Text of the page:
In the ever shrinking world of Tiki bars Kelbo's was ranked among the best. While it didn't feature any truly original drinks and the food was sub-par the atmosphere was spot on.
The interior was the creation of Eli Hedley. "One of the weirdest businesses in California, where weird businesses are a perfectly normal thing, is run by a 42-year-old ex-grocer ... who makes a living out of things the Pacific Ocean throws back," began a story in Life magazine in January 1946. As his beachcombing decor found favor on Hollywood sets and in the homes of stars, celebrities often dropped by the San Pedro home. "They'd come down there and disappear from Hollywood," Bassham says of the stories he's heard from his mother and three aunts. "The way he was, he'd pull a copa de oro flower off the vine, fill it with champagne and say, 'Here, drink this.' " Actor Raymond Burr was a close friend, who at one point optioned daughter Marilyn Hedley's book, "How Daddy Became a Beachcomber." The business grew, and by the 1950s, Hedley was in demand as a tropical decorator. He worked on tiki-themed Los Angeles nightspots, such as Don the Beachcomber and Kelbo's. The hostess area of Kelbo's featured what could only be described as a glowing Lucite wall filled with crap. Matchbooks, forks, knives, starfish, you name it encased in a glowing wall. A monolith to be discovered by some future civilization lies in a landfill somewhere. The ceilings were draped in fishing nets that held a virtual museum of sea bounty. Yes, Fugu were included. The preserved blowfish with a solitary Christmas light in the belly. The Pico location had a dance hall called the Coco-Bowl. It was a great room, dark, with palm trees and tiki's and a bandstand at the far end. For a while, Kelbo's had Francis Ford Coppola as a dishwasher until he was fired. His mind seemed to be elsewhere.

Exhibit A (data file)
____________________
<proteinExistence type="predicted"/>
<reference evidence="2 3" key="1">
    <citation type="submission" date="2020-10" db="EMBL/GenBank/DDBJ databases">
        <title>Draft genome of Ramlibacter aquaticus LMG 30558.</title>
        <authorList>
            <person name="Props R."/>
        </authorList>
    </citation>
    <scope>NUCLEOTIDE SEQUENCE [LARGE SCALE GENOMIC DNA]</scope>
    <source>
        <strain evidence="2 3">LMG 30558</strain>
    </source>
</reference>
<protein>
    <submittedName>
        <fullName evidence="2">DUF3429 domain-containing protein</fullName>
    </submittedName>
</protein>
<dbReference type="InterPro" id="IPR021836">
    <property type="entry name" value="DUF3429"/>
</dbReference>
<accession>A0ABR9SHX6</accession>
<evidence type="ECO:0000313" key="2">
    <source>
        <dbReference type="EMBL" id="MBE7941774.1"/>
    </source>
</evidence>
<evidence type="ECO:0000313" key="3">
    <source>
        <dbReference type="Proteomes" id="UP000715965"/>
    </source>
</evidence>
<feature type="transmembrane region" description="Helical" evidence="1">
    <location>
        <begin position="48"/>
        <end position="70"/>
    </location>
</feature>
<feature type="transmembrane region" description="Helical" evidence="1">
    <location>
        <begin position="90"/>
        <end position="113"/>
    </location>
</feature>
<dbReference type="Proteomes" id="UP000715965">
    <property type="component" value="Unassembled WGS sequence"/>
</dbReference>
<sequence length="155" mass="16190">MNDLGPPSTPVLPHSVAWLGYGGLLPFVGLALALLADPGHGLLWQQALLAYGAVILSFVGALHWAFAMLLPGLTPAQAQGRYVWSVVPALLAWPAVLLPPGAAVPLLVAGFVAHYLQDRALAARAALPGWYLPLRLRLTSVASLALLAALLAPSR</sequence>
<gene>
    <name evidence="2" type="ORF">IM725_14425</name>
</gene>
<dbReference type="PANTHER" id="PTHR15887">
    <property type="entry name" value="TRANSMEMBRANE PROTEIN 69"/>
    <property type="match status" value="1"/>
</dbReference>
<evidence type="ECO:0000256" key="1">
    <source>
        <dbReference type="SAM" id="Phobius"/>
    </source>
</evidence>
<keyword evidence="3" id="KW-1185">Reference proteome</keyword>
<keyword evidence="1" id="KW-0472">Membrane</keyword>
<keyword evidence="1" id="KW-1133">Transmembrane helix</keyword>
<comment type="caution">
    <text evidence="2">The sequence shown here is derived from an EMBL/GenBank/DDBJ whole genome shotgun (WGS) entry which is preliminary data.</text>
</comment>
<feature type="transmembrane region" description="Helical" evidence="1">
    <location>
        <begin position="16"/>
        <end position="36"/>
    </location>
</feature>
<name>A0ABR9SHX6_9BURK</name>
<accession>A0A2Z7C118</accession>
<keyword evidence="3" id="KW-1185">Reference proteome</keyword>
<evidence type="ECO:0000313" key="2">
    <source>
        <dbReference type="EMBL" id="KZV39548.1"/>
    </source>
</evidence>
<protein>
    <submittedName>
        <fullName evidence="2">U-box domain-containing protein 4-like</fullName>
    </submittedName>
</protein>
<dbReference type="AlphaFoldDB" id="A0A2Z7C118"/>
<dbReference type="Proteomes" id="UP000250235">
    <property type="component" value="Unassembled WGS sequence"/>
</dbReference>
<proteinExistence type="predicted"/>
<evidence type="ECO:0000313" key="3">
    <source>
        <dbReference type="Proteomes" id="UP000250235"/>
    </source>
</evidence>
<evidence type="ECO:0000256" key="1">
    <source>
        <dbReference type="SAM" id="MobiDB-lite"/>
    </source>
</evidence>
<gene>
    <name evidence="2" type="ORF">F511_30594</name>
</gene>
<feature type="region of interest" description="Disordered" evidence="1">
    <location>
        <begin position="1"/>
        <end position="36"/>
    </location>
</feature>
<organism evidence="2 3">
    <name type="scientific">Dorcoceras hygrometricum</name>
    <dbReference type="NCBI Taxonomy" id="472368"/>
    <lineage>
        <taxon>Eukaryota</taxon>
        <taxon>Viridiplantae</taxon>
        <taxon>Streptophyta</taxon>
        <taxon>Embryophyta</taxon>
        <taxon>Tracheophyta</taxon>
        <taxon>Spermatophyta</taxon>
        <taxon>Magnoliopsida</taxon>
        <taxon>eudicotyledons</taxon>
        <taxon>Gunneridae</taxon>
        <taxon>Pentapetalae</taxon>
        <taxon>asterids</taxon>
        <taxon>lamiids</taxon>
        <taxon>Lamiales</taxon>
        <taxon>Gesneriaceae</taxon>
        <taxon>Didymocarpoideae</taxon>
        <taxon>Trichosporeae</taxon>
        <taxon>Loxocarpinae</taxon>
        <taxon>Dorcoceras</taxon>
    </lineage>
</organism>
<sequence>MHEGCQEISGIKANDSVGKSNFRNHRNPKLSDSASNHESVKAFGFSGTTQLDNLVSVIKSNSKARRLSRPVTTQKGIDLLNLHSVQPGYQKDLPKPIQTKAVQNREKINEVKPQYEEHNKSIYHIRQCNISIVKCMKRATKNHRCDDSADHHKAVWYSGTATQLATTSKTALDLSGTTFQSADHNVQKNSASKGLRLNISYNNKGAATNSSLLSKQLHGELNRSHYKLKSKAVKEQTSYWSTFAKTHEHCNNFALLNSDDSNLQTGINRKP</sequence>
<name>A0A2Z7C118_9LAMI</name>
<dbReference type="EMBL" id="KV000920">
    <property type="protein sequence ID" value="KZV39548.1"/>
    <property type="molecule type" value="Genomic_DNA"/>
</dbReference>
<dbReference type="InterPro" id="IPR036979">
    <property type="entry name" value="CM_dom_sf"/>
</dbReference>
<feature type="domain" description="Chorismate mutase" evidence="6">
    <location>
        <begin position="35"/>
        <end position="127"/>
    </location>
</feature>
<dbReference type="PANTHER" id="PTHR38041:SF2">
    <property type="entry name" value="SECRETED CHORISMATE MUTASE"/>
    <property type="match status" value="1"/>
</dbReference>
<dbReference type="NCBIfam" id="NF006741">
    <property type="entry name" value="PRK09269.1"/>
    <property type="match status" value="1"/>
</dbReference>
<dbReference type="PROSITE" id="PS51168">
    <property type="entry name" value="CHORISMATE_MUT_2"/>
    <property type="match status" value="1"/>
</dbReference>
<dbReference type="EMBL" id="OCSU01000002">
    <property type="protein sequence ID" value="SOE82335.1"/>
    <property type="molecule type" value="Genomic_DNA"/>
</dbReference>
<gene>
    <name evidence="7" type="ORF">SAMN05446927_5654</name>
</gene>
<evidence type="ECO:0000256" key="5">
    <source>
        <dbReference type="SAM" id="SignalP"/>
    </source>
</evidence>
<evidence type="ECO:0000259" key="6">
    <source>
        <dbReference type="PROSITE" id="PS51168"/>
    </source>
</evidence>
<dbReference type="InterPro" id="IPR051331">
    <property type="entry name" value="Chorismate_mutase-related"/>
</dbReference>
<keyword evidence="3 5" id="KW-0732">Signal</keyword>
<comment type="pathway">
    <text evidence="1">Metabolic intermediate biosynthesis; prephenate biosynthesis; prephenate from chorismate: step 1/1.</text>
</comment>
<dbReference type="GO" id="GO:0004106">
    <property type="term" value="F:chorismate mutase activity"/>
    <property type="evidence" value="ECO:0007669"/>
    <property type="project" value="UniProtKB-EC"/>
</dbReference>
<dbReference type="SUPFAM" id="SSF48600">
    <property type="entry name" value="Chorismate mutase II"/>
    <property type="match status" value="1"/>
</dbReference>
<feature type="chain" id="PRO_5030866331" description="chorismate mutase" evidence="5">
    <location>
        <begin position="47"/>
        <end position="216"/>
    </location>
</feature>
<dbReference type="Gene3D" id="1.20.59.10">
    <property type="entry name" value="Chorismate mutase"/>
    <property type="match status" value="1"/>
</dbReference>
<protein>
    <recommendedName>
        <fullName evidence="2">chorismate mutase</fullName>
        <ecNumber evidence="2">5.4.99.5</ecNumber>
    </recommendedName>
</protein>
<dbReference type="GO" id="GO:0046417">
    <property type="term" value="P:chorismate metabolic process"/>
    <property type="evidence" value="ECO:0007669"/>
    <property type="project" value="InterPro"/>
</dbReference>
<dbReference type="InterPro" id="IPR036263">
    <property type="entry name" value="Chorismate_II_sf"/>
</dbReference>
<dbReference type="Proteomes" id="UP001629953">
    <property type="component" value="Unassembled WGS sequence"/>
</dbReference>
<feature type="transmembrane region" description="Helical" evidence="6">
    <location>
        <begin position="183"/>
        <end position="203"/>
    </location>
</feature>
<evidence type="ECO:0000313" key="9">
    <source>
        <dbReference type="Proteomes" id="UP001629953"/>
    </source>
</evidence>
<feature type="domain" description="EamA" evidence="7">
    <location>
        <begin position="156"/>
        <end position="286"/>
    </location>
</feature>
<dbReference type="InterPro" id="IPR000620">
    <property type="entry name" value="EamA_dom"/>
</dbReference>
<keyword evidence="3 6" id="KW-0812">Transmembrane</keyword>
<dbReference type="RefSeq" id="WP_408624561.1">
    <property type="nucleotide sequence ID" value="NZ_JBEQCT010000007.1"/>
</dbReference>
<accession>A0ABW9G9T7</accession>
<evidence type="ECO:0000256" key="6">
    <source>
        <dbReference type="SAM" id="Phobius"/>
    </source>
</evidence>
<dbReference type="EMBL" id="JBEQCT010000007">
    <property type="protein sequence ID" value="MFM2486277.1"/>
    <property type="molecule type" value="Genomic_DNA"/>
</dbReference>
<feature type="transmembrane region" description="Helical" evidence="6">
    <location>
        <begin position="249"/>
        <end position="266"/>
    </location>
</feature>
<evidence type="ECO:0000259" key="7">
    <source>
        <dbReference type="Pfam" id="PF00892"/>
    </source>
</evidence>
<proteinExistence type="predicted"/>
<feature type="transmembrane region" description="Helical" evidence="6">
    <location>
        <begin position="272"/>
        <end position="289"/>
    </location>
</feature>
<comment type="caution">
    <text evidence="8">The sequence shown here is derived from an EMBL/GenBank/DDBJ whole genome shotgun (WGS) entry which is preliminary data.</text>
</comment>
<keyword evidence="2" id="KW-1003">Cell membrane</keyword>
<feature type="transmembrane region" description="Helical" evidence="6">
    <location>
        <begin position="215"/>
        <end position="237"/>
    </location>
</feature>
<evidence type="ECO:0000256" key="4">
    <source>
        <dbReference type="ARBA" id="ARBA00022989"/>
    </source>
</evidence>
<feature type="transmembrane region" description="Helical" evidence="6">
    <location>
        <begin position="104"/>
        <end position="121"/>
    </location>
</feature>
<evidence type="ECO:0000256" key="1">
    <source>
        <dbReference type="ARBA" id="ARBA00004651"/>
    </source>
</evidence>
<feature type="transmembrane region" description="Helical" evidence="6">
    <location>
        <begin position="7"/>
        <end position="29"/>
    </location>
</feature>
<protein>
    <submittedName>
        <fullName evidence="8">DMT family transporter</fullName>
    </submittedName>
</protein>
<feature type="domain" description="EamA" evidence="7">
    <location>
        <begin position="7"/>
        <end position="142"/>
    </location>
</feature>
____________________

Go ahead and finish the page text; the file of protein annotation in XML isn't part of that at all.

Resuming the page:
Kelbo's was the creation of Thomas KELley and Jack BOuck. They opened two locations in Southern California. Kelbo's-Fairfax. 101 north Fairfax Avenue across the street from CBS Television City. (Home of the Twilight Zone series) That location featured an outdoor garden and wishing well. The wells first coin was dropped by Lucille Ball with Desi standing at her side.
The other location was Kelbo's-Pico. 11434 West Pico Boulavard. That location closed almost 20 years ago and is now the home of FANTASY ISLAND Gentleman's club. Nothing remains of the spectacular interior.
They Always Come Back:
Kelbo's sadly will not be resurrected. I wish there was better news. In honor of Kelbo's, They Always Come Back has created some products based on the Kelbo's cocktail napkin logo. You can find them here. (Along with some other goodies.)
If you would like a close approximation of what Kelbo's was like visit BAHOOKA in the city of Rosemead California. The creator of Bahooka learned the Tiki Restaurant business while working at Kelbo's for ten years. Bahooka opened in 1967. It is more nautical than tiki but the spirit of Kelbo' lingers there.